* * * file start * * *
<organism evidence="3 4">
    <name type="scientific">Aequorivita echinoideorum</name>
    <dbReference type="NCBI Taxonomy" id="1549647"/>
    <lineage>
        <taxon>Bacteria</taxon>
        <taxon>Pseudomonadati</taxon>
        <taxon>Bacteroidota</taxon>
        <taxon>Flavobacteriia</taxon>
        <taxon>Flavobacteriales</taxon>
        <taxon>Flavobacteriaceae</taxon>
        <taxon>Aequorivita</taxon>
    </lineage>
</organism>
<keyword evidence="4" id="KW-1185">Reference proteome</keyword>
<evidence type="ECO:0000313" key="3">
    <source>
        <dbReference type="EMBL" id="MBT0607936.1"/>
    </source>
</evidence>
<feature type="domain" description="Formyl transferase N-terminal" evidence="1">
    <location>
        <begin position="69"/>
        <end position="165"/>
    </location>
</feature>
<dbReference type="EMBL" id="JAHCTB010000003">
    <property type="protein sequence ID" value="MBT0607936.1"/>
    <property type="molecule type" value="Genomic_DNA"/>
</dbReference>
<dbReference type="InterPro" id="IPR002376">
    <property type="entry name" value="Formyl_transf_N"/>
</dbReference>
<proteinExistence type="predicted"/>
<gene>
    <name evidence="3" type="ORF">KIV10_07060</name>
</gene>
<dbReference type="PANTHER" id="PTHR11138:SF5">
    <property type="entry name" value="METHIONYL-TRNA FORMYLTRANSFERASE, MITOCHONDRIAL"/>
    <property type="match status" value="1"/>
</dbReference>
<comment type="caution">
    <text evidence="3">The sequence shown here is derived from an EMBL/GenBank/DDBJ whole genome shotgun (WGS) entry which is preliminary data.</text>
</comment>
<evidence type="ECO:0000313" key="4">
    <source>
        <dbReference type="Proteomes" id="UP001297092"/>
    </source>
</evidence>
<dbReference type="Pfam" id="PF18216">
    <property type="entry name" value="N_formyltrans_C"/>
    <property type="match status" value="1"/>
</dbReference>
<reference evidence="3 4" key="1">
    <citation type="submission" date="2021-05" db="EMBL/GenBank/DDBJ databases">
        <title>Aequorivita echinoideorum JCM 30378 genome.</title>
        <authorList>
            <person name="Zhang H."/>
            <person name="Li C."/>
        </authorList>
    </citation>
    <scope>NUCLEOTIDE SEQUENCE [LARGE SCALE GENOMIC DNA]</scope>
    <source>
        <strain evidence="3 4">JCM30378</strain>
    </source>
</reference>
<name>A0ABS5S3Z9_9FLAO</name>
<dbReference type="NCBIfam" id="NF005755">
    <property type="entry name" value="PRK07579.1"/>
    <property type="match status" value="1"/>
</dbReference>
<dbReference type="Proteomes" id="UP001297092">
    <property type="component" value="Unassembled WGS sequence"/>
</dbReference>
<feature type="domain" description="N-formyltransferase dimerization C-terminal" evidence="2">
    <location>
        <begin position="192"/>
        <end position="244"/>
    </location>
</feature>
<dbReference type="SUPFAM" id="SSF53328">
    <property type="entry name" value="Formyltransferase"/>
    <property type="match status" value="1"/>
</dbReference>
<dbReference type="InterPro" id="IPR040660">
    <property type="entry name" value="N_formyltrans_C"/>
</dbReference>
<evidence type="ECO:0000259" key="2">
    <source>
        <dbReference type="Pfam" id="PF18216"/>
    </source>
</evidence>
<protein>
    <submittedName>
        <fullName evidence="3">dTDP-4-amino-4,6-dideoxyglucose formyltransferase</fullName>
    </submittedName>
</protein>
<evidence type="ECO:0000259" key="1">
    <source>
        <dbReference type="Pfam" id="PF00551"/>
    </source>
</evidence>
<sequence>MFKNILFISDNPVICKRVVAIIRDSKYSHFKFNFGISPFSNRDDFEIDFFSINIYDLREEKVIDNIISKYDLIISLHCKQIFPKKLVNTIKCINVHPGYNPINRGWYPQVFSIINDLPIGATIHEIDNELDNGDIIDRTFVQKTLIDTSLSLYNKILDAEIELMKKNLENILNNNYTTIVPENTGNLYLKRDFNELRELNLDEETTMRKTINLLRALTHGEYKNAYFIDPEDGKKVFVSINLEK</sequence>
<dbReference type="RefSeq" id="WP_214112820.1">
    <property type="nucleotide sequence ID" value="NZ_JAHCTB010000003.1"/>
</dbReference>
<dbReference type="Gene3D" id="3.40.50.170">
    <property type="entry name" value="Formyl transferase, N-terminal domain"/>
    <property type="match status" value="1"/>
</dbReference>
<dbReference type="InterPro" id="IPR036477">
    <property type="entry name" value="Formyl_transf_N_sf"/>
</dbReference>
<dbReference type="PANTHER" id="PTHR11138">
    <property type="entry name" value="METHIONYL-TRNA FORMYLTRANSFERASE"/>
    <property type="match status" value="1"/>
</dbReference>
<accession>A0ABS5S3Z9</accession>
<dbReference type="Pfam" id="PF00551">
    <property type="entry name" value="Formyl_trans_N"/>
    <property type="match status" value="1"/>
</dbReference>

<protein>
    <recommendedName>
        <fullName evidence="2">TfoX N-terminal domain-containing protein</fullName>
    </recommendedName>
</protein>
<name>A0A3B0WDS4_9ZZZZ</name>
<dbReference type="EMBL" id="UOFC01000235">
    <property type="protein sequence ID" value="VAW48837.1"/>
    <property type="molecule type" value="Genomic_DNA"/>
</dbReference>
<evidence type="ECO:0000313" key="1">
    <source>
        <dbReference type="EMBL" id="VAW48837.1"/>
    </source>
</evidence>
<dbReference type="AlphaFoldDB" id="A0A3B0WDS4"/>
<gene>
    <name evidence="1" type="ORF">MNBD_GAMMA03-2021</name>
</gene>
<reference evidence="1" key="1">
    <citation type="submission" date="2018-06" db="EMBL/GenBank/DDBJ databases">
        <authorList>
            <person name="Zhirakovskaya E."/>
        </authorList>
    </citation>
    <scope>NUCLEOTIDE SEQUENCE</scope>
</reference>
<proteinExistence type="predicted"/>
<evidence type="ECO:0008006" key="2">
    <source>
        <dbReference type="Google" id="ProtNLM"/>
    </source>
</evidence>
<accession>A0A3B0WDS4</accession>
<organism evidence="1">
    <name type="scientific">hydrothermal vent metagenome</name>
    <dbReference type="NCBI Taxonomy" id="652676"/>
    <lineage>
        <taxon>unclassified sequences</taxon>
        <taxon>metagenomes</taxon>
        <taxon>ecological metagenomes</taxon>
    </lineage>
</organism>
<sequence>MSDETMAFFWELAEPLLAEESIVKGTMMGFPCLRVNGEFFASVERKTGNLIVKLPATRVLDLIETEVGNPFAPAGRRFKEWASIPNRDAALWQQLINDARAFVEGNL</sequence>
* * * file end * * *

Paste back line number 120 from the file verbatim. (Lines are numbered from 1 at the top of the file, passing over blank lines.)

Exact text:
    <property type="match status" value="1"/>